Is Peace House Ypsi a shelter?
We are not a shelter, we are not an institution. We are a house of hospitality in the tradition of the Dorothy Day, Peter Maurin and the catholic worker movement. Peace House Ypsi is a privately-owned home, and those who live here have made a commitment to welcome our friends into our home in order to provide them hospitality. Many of our friends happen to currently be experiencing homelessness or housing insecurity.
What do you mean by hospitality and works of Mercy?
Traditionally works of Mercy include comforting and consoling… feeding the hungry, visiting the sick and imprisoned, clothing those in need and welcoming strangers… sheltering the homeless, solidarity with the marginalized and disempowered and advocacy on behalf of the poor, the stigmatized, the mentally ill, and the addicted. As a chief witness of charity and a preeminent work of justice we include peace building.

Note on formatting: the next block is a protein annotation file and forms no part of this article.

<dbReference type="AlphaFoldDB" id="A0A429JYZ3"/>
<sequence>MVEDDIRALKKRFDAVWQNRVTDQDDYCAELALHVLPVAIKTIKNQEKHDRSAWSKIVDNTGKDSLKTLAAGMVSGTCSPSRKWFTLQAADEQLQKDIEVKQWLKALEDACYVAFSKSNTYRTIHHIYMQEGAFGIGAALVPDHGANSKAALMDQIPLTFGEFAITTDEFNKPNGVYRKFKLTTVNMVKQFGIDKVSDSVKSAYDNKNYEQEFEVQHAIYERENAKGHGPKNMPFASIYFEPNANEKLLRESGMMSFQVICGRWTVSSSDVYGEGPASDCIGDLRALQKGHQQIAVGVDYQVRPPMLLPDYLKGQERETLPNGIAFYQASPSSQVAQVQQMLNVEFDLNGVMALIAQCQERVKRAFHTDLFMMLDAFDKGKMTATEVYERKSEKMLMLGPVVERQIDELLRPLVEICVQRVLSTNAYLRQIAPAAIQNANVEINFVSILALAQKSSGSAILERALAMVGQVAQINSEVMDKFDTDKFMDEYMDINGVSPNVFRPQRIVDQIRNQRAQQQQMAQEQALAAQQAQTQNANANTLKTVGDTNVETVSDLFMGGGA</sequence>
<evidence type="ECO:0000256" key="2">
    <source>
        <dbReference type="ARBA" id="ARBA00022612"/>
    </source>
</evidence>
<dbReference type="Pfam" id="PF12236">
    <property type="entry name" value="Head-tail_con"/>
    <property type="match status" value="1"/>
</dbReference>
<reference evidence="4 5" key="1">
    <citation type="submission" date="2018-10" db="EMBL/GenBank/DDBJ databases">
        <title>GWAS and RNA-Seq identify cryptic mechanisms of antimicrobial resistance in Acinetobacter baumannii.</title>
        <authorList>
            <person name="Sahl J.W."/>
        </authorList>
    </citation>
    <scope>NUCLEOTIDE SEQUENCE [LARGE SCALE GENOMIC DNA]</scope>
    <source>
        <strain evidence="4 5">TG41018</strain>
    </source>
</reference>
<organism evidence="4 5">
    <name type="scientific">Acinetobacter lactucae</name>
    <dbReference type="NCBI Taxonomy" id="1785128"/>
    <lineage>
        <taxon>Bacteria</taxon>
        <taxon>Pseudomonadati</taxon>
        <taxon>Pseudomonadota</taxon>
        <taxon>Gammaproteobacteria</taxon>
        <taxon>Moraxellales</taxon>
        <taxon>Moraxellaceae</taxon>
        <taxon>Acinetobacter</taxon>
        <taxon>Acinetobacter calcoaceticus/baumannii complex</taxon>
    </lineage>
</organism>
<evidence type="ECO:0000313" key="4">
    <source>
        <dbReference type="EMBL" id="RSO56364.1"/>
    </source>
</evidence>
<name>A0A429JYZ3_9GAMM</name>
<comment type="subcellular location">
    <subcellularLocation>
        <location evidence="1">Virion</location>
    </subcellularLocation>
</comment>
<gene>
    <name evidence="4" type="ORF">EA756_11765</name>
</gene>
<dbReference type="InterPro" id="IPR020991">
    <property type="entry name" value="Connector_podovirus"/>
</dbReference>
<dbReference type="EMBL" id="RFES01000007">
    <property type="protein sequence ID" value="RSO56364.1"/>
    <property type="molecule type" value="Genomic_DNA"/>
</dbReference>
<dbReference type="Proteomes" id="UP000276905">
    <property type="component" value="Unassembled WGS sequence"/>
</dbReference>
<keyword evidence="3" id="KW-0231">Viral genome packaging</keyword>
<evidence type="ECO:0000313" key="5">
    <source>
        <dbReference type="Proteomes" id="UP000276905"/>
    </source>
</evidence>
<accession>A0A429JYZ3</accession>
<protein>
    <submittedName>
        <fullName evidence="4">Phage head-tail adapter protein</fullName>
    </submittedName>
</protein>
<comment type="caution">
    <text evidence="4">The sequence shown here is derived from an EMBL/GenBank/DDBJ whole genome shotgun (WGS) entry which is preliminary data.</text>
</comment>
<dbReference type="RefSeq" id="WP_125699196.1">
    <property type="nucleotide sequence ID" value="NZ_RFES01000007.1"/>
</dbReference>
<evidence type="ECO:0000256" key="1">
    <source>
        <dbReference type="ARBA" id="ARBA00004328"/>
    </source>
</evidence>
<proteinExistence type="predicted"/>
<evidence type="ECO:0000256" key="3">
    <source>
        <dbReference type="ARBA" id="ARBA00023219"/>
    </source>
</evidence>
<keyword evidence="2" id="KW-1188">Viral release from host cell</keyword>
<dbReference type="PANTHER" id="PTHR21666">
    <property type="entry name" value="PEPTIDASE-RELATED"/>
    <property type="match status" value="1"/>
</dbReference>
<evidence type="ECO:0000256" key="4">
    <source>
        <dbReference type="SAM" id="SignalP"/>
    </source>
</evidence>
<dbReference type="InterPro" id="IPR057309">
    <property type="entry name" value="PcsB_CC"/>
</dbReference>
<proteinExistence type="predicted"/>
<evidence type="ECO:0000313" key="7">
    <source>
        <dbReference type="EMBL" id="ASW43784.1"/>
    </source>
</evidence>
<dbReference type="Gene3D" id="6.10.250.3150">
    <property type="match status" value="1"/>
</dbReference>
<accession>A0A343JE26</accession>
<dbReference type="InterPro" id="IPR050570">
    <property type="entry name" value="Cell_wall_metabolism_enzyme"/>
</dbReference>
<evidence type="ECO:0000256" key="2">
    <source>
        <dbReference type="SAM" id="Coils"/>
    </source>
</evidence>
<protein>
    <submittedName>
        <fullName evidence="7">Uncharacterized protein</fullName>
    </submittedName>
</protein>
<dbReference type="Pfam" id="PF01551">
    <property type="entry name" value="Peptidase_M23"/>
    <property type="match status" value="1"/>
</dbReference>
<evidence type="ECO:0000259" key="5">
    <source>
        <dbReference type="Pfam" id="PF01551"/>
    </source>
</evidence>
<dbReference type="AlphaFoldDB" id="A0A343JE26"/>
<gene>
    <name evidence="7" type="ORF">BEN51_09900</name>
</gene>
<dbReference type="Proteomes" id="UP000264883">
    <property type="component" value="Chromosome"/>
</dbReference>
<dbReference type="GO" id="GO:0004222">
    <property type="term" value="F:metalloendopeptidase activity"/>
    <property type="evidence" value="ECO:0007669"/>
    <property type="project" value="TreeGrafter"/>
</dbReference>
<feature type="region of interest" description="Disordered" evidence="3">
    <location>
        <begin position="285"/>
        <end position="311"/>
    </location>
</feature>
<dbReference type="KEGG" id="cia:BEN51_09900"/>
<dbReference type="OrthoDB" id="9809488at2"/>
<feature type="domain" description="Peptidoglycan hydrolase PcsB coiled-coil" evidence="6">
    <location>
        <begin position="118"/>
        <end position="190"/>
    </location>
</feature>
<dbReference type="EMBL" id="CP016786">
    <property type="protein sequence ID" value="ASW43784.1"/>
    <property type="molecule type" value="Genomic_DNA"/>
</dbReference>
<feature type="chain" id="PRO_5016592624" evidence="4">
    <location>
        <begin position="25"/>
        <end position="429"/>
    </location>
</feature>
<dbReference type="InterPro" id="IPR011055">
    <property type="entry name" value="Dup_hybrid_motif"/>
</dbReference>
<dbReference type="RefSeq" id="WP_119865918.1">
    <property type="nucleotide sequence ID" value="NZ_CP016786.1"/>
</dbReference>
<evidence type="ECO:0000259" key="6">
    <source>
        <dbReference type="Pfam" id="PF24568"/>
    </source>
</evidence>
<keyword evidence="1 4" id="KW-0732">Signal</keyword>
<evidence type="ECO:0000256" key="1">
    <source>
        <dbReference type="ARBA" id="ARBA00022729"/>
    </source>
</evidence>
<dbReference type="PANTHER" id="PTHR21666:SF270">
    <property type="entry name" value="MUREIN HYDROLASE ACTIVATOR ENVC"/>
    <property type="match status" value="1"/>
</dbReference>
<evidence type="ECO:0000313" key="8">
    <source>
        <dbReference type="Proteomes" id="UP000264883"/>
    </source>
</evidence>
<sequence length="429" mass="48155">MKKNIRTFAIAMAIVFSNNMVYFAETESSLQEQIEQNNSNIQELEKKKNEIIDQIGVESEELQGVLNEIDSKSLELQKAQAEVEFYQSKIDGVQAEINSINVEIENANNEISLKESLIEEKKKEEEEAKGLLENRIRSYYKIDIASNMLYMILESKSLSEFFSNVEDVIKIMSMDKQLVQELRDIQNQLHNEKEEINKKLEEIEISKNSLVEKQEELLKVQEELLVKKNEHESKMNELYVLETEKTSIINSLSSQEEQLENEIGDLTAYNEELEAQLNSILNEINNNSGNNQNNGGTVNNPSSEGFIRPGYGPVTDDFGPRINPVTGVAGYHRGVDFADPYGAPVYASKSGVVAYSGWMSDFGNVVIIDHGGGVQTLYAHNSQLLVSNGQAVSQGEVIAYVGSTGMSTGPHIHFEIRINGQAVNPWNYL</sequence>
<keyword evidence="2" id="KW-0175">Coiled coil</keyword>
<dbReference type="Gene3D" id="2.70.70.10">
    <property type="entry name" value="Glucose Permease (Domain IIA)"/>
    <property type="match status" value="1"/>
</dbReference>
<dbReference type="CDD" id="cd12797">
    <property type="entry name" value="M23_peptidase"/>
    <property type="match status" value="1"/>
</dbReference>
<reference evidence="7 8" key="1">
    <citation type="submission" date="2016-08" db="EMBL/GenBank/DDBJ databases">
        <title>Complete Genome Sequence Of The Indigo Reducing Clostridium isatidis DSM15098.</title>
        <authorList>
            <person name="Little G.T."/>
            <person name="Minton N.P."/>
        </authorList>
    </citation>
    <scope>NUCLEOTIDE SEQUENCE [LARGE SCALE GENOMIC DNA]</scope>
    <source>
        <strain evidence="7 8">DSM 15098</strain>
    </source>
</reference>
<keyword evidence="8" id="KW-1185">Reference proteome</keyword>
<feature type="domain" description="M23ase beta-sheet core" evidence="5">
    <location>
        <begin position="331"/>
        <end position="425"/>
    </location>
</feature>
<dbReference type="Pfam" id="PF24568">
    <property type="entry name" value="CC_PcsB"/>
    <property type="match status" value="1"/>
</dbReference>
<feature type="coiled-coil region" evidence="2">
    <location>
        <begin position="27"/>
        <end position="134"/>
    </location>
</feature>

In the day to day, what does that look like?
It is difficult to say what a “typical” day looks like at any house of hospitality and as a new house this is still a work in progress. We open our home during designated hours for individuals to shower, do laundry, and visit with friends and others in the community in a safe and welcoming environment, sheltered from bad weather. We host events geared toward the health and wellness of the community and individuals in the community. Our work is in collaboration with Mercy House, Hill/Purple House (owned by the nonprofit M.I.S.S.I.O.N.), Solidarity House, Washtenaw Camp Outreach, the Ypsi Gathering Space, Growing Hope, the Mutual Aid Network of Ypsilanti, Washtenaw County Daytime Warming Centers and in solidarity with individuals experiencing homelessness themselves to provide humanitarian aid (sleeping bags, blankets, propane, food etc.) and to ensure that the voices of those experiencing homelessness and housing insecurity are heard in the institutions and in the policies that affect them.